** Or ** 

To do the Needle turn method, which eliminates the pressing under of seams ahead of time...Begin sewing, using the blind stitch, and using the tip of your needle to turn under the seam allowance ahead of you as you go.

When you get to within one stitch from an outside point, snip off the excess fabric at the tip.

Then use your needle to turn under the seam allowance going down the next side. Take a stitch at the very outside point, and pull this stitch snug, to make a nice "pointy" point! 
This next leaf has an INSIDE point. Begin sewing, again using the needle tip to turn under the seam allowance ahead of you. Before you get to the inside point, use small scissors to clip to the seam line. Use your needle to turn under the seam allowance past the inside point.
Take a slightly deeper stitch at the very inside point, to keep this from raveling, or if needed take several stitches very close together.

** Reverse Appliquéing **

Reverse appliqué is much the same as appliqué, except that you are working with two or more layers of fabric, cutting away top layers to reveal fabrics beneath.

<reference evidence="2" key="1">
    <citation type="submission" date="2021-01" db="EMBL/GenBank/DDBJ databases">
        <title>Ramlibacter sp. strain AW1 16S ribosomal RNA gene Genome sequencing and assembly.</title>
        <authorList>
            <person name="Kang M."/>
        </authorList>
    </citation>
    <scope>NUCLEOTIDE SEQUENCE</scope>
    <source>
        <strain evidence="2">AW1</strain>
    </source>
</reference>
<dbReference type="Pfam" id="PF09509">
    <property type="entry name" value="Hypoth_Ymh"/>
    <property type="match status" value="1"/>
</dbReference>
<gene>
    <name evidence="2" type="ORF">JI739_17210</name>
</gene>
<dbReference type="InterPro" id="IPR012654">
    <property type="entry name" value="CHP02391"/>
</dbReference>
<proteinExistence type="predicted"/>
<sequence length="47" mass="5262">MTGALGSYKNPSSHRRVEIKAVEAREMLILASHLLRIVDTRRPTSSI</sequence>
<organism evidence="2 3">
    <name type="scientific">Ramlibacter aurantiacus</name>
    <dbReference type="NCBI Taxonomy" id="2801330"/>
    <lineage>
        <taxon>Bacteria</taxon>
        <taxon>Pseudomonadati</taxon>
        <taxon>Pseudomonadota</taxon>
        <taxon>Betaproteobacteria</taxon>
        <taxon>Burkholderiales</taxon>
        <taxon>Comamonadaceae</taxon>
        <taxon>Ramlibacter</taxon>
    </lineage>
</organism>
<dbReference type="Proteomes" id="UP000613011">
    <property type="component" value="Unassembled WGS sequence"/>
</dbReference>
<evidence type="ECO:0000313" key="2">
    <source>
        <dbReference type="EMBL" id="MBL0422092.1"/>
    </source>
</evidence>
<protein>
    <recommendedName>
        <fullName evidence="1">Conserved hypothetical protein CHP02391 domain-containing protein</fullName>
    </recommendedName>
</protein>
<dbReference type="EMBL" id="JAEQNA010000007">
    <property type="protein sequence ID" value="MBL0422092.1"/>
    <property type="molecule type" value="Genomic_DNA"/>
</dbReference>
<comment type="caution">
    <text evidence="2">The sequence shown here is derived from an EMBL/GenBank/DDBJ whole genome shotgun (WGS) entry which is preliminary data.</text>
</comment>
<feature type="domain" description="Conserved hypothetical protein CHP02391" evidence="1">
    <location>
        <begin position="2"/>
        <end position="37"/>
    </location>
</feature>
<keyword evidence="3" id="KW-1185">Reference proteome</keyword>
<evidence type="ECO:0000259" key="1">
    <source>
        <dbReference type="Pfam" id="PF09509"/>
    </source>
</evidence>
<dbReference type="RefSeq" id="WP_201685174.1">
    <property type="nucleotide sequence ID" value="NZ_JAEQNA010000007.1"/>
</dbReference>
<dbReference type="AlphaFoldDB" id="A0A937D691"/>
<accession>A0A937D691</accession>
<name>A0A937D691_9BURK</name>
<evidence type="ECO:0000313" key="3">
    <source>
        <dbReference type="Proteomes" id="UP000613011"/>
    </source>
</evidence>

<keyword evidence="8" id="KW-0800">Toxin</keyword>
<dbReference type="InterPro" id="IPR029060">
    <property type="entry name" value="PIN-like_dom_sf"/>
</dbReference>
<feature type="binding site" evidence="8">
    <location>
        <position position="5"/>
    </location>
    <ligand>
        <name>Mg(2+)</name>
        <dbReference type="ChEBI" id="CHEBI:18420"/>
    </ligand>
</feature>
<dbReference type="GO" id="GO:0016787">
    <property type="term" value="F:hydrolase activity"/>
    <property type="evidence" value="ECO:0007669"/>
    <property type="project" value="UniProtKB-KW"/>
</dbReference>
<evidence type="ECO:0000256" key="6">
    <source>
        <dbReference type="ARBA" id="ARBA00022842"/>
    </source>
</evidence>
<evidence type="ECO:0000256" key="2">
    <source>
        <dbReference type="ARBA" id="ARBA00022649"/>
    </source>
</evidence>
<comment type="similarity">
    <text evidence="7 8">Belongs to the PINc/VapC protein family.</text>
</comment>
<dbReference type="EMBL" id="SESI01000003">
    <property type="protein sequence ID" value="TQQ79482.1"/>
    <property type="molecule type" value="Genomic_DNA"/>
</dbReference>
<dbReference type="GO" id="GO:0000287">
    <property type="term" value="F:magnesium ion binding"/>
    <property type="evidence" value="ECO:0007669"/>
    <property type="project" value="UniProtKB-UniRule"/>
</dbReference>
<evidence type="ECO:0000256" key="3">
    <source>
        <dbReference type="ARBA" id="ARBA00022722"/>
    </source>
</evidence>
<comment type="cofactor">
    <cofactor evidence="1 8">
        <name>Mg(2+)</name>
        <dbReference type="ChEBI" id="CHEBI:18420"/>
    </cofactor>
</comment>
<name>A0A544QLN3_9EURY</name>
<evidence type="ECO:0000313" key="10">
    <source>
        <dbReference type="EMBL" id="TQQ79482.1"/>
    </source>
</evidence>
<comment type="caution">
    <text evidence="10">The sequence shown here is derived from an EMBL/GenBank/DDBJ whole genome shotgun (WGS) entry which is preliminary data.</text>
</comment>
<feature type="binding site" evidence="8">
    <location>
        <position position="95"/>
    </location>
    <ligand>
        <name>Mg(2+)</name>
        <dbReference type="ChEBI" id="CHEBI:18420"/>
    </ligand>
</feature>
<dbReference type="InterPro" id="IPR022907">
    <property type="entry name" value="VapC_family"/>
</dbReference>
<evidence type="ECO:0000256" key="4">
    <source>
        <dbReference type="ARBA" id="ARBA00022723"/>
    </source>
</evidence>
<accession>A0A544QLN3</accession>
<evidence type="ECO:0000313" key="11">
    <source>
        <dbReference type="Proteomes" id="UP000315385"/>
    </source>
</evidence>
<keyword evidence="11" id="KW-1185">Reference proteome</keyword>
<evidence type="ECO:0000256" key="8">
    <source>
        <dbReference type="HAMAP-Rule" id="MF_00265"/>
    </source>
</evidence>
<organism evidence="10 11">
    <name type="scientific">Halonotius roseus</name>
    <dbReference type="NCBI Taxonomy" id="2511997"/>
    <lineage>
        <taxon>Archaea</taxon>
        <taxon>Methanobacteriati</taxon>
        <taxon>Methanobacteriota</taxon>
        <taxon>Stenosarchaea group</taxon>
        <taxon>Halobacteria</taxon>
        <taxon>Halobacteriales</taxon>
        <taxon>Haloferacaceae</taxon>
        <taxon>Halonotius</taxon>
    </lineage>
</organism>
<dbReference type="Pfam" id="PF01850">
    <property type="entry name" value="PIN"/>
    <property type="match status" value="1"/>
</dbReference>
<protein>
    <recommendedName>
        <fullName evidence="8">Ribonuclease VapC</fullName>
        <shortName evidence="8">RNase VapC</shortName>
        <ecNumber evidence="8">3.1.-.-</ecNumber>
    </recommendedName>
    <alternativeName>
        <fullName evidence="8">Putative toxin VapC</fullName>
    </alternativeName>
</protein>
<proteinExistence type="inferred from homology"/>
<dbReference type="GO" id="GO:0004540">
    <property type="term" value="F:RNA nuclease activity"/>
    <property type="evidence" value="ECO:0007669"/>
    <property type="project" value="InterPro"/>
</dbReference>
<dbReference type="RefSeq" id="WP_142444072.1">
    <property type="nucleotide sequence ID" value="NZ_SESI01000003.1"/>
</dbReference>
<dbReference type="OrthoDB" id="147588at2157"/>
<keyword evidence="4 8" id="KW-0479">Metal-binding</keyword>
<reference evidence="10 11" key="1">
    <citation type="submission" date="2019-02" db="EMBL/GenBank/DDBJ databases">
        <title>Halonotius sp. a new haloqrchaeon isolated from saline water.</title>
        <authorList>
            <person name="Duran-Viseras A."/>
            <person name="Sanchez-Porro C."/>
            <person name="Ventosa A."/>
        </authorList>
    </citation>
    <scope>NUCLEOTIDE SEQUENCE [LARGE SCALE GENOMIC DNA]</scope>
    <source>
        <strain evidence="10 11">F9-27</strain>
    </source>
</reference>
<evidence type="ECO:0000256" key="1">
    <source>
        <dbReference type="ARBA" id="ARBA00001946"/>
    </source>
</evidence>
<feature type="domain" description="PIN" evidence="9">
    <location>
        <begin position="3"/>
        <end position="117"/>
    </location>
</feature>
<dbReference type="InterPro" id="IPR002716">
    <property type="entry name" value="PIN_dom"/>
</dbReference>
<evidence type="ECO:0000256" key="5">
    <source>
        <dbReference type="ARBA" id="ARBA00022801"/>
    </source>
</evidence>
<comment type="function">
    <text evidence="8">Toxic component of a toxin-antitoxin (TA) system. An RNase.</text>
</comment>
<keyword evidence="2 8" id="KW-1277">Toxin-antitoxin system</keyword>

Reverse Appliqué isn't scary! To do this, cut out your top piece, adding 1/8"- 3/16" seam allowance. Cut out the piece to be revealed from underneath the FINISHED size...(.the same size, but without adding seam allowances!) Now transfer the design area that you will be cutting away onto the RIGHT side of the top fabric.
 Cut away the inside of the design area from the top piece of fabric, leaving 1/8" to 3/16" seam allowance to turn under. Now layer the fabrics. Be sure both fabrics are FACE UP.
Pin both layers to your background, and appliqué around the outside layer first. Then begin appliquéing the inside seams, remembering to clip and/or notch seam allowance as needed to keep it lying flat. Clip to seam allowance at inner points. Snip off excess at outer points.

** Now the Method I Use **

Press the freezer paper shape, shiny side down on the RIGHT side of the fabric.
Using scissors, cut around the shape, leaving a 1/8" - 3/16" seam allowance all the way around.
...but...I leave the freezer paper ON as I work, needle turning the fabric ahead of me as I go, turning under the edges so that they just align with the paper shape. NOTE* I am working right under the very edge of the paper into the fabric I am  ...NOT through the paper...
Here's a side view enlargement of what I mean, showing the background fabric, the piece I am appliquéing on, and the paper piece on top. The paper would actually come out right even with the part I am sewing and I would be working between the background and the paper. If need be, you can pin on your paper piece if it starts to come off in the piecing process.

Appliqué is a BLAST...so go forth and Make some Great Quilts!

and as Always...Happy Quilting!

Marcia :o)

June 5 2001 Marcia Hohn

Quilt Blocks Galore   The Quilters Cache